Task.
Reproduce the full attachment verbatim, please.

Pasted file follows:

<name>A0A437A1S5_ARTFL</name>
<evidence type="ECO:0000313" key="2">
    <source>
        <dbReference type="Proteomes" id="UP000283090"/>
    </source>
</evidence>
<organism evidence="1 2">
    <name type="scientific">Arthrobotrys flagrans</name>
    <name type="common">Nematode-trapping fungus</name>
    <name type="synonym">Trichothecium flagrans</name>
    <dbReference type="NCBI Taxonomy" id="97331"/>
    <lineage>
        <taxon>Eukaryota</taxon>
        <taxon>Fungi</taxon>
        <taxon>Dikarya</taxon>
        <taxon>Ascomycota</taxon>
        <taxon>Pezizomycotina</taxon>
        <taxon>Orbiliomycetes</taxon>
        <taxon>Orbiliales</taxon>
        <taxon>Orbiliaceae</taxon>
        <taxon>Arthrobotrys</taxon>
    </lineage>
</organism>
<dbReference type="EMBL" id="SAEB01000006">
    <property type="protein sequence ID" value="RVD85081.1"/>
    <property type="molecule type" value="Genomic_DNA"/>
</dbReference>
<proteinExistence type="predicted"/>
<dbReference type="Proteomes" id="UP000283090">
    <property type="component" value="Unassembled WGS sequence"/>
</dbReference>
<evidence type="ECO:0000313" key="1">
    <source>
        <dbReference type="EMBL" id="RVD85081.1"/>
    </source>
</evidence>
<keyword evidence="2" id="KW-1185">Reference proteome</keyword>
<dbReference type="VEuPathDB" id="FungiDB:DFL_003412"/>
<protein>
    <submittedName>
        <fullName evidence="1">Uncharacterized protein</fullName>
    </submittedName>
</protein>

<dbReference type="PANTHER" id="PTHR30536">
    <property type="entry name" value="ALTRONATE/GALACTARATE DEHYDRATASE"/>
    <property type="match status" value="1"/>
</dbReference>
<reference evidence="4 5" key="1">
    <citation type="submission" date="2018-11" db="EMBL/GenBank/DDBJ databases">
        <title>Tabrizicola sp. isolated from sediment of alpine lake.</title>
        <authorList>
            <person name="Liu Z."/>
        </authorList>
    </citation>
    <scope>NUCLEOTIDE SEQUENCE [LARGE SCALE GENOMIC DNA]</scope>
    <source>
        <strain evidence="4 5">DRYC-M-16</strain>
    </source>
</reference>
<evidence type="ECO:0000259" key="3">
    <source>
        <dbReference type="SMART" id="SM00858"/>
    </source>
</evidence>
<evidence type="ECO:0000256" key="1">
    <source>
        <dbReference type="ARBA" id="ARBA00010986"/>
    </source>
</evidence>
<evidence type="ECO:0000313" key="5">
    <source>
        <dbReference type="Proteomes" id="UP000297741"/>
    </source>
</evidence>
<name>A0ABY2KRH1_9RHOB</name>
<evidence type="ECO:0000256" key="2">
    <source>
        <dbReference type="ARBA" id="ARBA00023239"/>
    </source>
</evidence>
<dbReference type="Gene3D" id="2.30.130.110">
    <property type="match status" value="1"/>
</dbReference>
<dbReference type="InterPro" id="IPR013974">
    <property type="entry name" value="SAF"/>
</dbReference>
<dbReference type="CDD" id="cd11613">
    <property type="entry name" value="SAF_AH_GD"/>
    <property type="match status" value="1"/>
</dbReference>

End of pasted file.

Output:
<name>A0A437A1S5_ARTFL</name>
<evidence type="ECO:0000313" key="2">
    <source>
        <dbReference type="Proteomes" id="UP000283090"/>
    </source>
</evidence>
<organism evidence="1 2">
    <name type="scientific">Arthrobotrys flagrans</name>
    <name type="common">Nematode-trapping fungus</name>
    <name type="synonym">Trichothecium flagrans</name>
    <dbReference type="NCBI Taxonomy" id="97331"/>
    <lineage>
        <taxon>Eukaryota</taxon>
        <taxon>Fungi</taxon>
        <taxon>Dikarya</taxon>
        <taxon>Ascomycota</taxon>
        <taxon>Pezizomycotina</taxon>
        <taxon>Orbiliomycetes</taxon>
        <taxon>Orbiliales</taxon>
        <taxon>Orbiliaceae</taxon>
        <taxon>Arthrobotrys</taxon>
    </lineage>
</organism>
<dbReference type="EMBL" id="SAEB01000006">
    <property type="protein sequence ID" value="RVD85081.1"/>
    <property type="molecule type" value="Genomic_DNA"/>
</dbReference>
<proteinExistence type="predicted"/>
<dbReference type="Proteomes" id="UP000283090">
    <property type="component" value="Unassembled WGS sequence"/>
</dbReference>
<evidence type="ECO:0000313" key="1">
    <source>
        <dbReference type="EMBL" id="RVD85081.1"/>
    </source>
</evidence>
<keyword evidence="2" id="KW-1185">Reference proteome</keyword>
<dbReference type="VEuPathDB" id="FungiDB:DFL_003412"/>
<protein>
    <submittedName>
        <fullName evidence="1">Uncharacterized protein</fullName>
    </submittedName>
</protein>

<dbReference type="PANTHER" id="PTHR30536">
    <property type="entry name" value="ALTRONATE/GALACTARATE DEHYDRATASE"/>
    <property type="match status" value="1"/>
</dbReference>
<reference evidence="4 5" key="1">
    <citation type="submission" date="2018-11" db="EMBL/GenBank/DDBJ databases">
        <title>Tabrizicola sp. isolated from sediment of alpine lake.</title>
        <authorList>
            <person name="Liu Z."/>
        </authorList>
    </citation>
    <scope>NUCLEOTIDE SEQUENCE [LARGE SCALE GENOMIC DNA]</scope>
    <source>
        <strain evidence="4 5">DRYC-M-16</strain>
    </source>
</reference>
<evidence type="ECO:0000259" key="3">
    <source>
        <dbReference type="SMART" id="SM00858"/>
    </source>
</evidence>
<evidence type="ECO:0000256" key="1">
    <source>
        <dbReference type="ARBA" id="ARBA00010986"/>
    </source>
</evidence>
<evidence type="ECO:0000313" key="5">
    <source>
        <dbReference type="Proteomes" id="UP000297741"/>
    </source>
</evidence>
<name>A0ABY2KRH1_9RHOB</name>
<evidence type="ECO:0000256" key="2">
    <source>
        <dbReference type="ARBA" id="ARBA00023239"/>
    </source>
</evidence>
<dbReference type="Gene3D" id="2.30.130.110">
    <property type="match status" value="1"/>
</dbReference>
<dbReference type="InterPro" id="IPR013974">
    <property type="entry name" value="SAF"/>
</dbReference>
<dbReference type="CDD" id="cd11613">
    <property type="entry name" value="SAF_AH_GD"/>
    <property type="match status" value="1"/>
</dbReference>